Guatemala prosecutors probe presidential candidate, lawmakers over graft

GUATEMALA CITY (Reuters) - Guatemalan prosecutors have launched an investigation into a presidential candidate, six lawmakers and a cabinet minister on suspicion of corruption, the U.N.-backed International Commission Against Impunity in Guatemala (CICIG) said late on Monday.

FILE PHOTO: Demonstrators take part in a march to protest against the decision of Guatemala President Jimmy Morales to end the mandate of the U.N.-backed anti-graft commission (CICIG), in Guatemala City, Guatemala, January 12, 2019. REUTERS/ Luis Echeverria/File Photo

The Guatemalan attorney general’s office and the CICIG said in a joint statement the eight had overseen the approval and distribution of bribes worth $7.5 million for 62 deputies between 2012-2015 during the administration of former President Otto Perez.

Perez and his former vice president Roxana Baldetti are in prison and are being tried on various corruption charges. Both, who are members of the conservative Patriot Party, deny any wrongdoing.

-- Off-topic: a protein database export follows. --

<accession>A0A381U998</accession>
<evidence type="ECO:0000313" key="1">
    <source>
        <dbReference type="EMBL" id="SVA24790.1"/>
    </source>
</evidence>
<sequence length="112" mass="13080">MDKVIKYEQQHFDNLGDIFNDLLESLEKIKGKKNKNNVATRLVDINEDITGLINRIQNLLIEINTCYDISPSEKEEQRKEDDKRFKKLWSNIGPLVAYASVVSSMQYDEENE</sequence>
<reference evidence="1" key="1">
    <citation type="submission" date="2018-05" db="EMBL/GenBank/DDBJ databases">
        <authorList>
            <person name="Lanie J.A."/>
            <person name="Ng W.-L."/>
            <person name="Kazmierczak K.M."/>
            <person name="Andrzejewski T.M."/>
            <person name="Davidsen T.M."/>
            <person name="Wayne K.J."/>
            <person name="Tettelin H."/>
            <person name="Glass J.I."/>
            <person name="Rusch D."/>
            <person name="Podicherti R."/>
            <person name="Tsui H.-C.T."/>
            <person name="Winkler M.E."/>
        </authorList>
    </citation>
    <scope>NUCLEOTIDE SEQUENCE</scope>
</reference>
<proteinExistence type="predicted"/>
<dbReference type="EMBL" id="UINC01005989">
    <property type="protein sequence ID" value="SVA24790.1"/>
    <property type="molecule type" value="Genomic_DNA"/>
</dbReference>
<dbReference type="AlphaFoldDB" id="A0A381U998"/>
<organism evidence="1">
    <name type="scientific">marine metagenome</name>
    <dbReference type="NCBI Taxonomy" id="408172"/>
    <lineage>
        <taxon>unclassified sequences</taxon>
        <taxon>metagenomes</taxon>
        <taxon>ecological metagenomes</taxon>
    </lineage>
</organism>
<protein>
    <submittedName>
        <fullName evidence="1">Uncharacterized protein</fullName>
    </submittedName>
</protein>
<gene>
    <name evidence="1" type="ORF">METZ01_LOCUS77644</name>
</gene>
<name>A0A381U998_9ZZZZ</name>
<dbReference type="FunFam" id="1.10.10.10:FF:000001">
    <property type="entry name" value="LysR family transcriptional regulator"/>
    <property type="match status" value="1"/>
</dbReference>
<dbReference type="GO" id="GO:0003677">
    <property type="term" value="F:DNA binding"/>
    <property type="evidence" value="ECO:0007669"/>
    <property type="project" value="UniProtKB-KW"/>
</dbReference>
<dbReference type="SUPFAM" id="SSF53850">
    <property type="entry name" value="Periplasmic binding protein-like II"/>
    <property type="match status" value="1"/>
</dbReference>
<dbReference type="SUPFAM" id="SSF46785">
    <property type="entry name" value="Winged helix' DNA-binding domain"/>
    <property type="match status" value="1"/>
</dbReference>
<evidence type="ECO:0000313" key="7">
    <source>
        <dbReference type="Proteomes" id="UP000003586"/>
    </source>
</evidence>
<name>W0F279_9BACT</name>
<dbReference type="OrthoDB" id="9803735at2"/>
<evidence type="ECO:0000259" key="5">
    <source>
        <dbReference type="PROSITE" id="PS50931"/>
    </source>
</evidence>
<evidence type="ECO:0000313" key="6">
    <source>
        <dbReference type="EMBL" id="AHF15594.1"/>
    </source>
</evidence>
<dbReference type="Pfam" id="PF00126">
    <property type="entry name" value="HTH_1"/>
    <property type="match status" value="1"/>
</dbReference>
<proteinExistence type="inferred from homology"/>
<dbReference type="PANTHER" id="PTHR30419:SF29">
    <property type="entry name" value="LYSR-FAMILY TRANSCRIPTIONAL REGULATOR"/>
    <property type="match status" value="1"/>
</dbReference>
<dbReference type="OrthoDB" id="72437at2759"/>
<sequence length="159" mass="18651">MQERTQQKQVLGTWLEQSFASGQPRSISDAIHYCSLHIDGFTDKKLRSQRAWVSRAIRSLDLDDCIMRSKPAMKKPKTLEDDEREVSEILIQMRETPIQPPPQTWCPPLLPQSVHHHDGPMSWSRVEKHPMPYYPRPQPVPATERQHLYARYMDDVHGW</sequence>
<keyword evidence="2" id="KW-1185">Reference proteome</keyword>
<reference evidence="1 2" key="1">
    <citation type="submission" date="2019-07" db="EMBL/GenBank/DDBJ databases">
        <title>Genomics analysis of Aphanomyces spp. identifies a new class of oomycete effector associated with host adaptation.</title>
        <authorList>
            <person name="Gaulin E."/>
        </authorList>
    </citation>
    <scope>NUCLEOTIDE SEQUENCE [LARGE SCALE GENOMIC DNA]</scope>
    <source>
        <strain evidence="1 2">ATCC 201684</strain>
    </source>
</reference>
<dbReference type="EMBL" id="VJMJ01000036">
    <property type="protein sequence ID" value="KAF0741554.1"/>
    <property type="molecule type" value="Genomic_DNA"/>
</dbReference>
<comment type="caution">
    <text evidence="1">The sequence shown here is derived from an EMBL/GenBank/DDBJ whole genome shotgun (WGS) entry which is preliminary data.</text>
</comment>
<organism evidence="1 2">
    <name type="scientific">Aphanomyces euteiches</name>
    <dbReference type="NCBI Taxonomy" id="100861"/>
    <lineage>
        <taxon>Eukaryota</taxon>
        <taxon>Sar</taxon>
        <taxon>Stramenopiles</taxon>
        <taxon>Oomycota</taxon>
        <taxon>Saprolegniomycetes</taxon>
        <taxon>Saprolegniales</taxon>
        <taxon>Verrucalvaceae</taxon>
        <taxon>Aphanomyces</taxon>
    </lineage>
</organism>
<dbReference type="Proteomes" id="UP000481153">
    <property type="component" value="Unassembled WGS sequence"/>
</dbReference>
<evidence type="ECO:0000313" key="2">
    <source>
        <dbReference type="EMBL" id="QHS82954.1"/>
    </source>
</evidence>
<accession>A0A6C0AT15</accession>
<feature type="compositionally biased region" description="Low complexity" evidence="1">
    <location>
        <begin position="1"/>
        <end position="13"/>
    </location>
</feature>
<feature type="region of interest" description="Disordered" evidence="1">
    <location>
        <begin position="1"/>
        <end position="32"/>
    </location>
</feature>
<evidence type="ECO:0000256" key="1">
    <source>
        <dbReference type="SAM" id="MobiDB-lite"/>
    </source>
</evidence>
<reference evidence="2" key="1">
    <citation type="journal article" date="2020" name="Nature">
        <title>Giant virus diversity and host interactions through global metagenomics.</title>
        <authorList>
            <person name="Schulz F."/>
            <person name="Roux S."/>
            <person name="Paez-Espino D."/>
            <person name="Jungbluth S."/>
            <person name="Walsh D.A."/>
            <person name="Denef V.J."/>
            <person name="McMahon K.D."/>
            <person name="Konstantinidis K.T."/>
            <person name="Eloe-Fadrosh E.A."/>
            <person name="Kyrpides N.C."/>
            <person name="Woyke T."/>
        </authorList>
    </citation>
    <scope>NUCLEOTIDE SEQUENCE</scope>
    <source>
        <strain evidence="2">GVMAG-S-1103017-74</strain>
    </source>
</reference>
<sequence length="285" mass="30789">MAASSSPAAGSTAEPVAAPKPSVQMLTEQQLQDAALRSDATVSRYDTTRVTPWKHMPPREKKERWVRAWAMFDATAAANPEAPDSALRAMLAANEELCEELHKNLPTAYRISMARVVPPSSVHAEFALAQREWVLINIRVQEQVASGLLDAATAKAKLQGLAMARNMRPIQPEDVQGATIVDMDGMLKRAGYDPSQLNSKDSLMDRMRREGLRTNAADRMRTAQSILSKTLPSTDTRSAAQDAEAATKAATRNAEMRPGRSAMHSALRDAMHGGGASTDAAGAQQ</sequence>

According to the CICIG, bribes were distributed from Baldetti’s office to trusted Patriot Party deputies and were used to secure approval of certain laws and judicial appointments.

All eight people under investigation belonged to the Patriot Party in the last administration.

Estuardo Galdamez is now seeking to succeed President Jimmy Morales as president of Guatemala, representing Morales’ conservative National Convergence Front (FCN). Guatemala holds a general election in June.

Galdamez on Tuesday posted a statement on Twitter from the FCN rejecting the accusations.

The CICIG and the attorney general’s office said they are also investigating Economy Minister Acisclo Valladares in the case.

Valladares told Reuters the allegations against him were groundless and that the probe was based on unreliable witnesses.

The lawmakers accused by the CICIG could either not be reached for comment or rejected the allegations in local media.

CICIG investigations led to the downfall of Perez in 2015 and the anti-graft body also went after Morales, alleging he broke campaign finance rules during his presidential run. But it failed to secure enough votes in Congress to impeach him.

Morales accused the CICIG of abusing its power and refused to renew its mandate, which will end in September.

Last month, another presidential candidate was arrested in the United States, accused of making deals with the Sinaloa drug cartel in Mexico.

Reporting by Sofia Menchu; Editing by Bernadette Baum and Rosalba O’Brien